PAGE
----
Africa

Muhammadu Buhari's Nigeria to-do list

An art student takes part in a competition by drawing a portrait of President-elect Muhammad Buhari Image copyright Reuters

In our series of letters from African journalists, Sola Odunfa looks at the challenges ahead for Nigeria's incoming President Muhammadu Buhari.

This is the one Nigerian president who will assume office on Friday with unprecedented goodwill across the country - even from people who did not vote for him in the presidential election held two months ago.

His pre-election albatross of being a stern disciplinarian during his first time as as military head of state in 1983 has suddenly transformed to a quality which Nigerians are yearning for in the face of the excruciating pains of mass poverty and social insecurity pervading the land.

With his inauguration, he will have achieved his long-cherished dream of becoming a democratically elected leader - having made history as the first opposition candidate to win a presidential election in Nigeria.

But he will need prayers to have the courage and wisdom to confront the huge tasks he will inherit immediately after he is sworn in.


Muhammadu Buhari in focus:

Image copyright AFP
Image caption Gen Buhari has finally got a kiss of approval from voters
  • Age 72
  • First opposition candidate to win a president election
  • Military ruler of Nigeria from 1984 to 1985
  • Deposed in a coup
  • Poor human rights record
  • Seen as incorruptible
  • Disciplinarian - civil servants late for work had to do frog jumps
  • Muslim from northern Nigeria
  • Survived an apparent Boko Haram assassination attempt

Muhammadu Buhari profile


President Buhari's to-do list is indeed a long one.

Earlier this month, his deputy, Yemi Osinbajo, said that 110 million out of Nigeria's population of 170 million were living in "extreme poverty" while the largest chunk of the nation's wealth was going into the pockets of a small percentage of the population.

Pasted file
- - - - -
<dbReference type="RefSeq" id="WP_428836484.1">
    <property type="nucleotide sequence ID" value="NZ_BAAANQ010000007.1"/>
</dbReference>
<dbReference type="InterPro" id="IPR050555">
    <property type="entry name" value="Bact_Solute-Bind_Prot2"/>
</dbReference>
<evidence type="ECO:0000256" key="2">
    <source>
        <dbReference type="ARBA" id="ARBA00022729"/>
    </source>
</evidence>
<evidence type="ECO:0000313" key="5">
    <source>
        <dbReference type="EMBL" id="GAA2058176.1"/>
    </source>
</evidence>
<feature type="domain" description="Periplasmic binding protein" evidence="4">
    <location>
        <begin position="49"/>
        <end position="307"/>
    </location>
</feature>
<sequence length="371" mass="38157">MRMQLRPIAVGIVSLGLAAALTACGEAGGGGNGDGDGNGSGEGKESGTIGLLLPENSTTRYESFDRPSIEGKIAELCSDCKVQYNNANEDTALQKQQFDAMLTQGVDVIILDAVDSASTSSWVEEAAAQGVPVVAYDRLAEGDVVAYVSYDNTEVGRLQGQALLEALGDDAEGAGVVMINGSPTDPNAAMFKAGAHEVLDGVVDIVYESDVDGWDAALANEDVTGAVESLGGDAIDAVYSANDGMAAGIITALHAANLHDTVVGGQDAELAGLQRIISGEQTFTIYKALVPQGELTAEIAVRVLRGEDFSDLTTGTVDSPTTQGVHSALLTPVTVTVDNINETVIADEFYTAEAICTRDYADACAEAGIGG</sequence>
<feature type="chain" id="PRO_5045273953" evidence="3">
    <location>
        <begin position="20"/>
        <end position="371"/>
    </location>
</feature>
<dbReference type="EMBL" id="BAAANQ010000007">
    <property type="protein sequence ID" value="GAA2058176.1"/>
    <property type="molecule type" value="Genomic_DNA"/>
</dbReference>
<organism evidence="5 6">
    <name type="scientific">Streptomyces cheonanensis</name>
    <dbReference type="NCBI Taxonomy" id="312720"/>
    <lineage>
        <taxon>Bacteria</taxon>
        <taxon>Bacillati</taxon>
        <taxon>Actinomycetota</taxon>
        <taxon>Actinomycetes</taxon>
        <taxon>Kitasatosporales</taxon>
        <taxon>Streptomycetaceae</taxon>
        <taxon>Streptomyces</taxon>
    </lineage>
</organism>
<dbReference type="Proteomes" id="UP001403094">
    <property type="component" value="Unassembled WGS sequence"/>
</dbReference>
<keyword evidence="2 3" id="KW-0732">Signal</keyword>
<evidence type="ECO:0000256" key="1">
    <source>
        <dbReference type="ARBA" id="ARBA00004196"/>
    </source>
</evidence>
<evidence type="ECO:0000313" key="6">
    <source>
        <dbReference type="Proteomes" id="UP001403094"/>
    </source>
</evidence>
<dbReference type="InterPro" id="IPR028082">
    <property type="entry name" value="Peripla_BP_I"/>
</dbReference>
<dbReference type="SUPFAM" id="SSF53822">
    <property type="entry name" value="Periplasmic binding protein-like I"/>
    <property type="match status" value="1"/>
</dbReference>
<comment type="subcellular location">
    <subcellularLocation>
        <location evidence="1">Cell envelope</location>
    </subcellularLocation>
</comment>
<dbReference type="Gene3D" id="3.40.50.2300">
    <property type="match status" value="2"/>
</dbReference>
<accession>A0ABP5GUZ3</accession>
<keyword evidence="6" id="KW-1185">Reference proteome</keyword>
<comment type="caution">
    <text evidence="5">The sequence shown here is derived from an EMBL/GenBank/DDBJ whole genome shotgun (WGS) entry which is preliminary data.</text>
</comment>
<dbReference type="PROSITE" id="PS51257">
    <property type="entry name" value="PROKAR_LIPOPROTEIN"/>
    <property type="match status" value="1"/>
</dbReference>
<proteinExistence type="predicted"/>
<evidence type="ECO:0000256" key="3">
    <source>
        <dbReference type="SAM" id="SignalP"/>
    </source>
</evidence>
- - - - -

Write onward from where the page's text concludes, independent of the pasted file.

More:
This situation has been brought about by the mindless corruption of the past six years, mainly fuelled by a cabal in the oil and gas industry.

Image copyright AFP
Image caption Youth unemployment is one of the big issues facing the incoming administration

When I walk through the streets of the commercial capital, Lagos, in the morning I pass endless groups of young men and women idling in front of houses and shops, most of them without any idea of when or if breakfast will come and what to do with themselves for the day.

They easily snap and lurch at one another in senseless fights.

You dare not try to make peace if you are not of their neighbourhood. Otherwise, they transfer the aggression to you.

Teenage prostitution and pregnancy are commonplace because the young have nothing else to do and also because the girls easily fall prey to the lure of a decent meal and gifts by men old enough to be their grandfathers.


Sola Odunfa:

"Was he not the same man who 32 years ago corralled scores of corrupt politicians into prison and forced Nigerians to imbibe the queue culture in public places, Nigerians ask?"


Naturally, the crime rate is very high.

All these are the first born of, again, corruption in high places.

Of the 110 million Nigerians suffering extreme poverty, many are young college graduates of the past seven years but who have no hope of gaining employment.

Several thousands more will join them when new sets graduate in a few months' time.

In the mainly Muslim north, many of the unemployed end up in the ranks of militant Islamist group Boko Haram which has been behind the six-year insurgency in the north-east.

'No power for the people'

Factories and other businesses are closing down at a rate which the government Office of Statistics cannot publish.

Social services hardly exist anymore in my country.

Image copyright AFP
Image caption There have been long queues at petrol stations this month because of a fuel shortage

Public hospitals are short of everything - beds, drugs, nurses and doctors.

I have not had electric power in my residence in the past 10 days, like everyone else in my lucky economic situation I rely on a power generator - and I pay through the nose to fuel it.

Talking of fuel, transportation has been crippled in this Opec-member country this month because of a recent row between the government and petroleum importers over fuel subsidies.

The fuel business in Nigeria is a huge scam in which importers demand payment for cargoes which the government is convinced are never delivered - and the amount they are talking about is millions of US dollars.

Image copyright AFP
Image caption Muhammadu Buhari's support base is particulary strong in northern Nigeria

Where does Mr Buhari begin to tackle Nigeria's problems?

Unfortunately my country people believe that he has the magic wand to command instant solutions and give us a better life within a few months.

He has had to come out to appeal for patience and confess that he does not have such magical powers.

Was he not the same man who 32 years ago corralled scores of corrupt politicians into prison and forced Nigerians to imbibe the queue culture in public places, Nigerians ask?

They want him to do it again - but without the horse whip.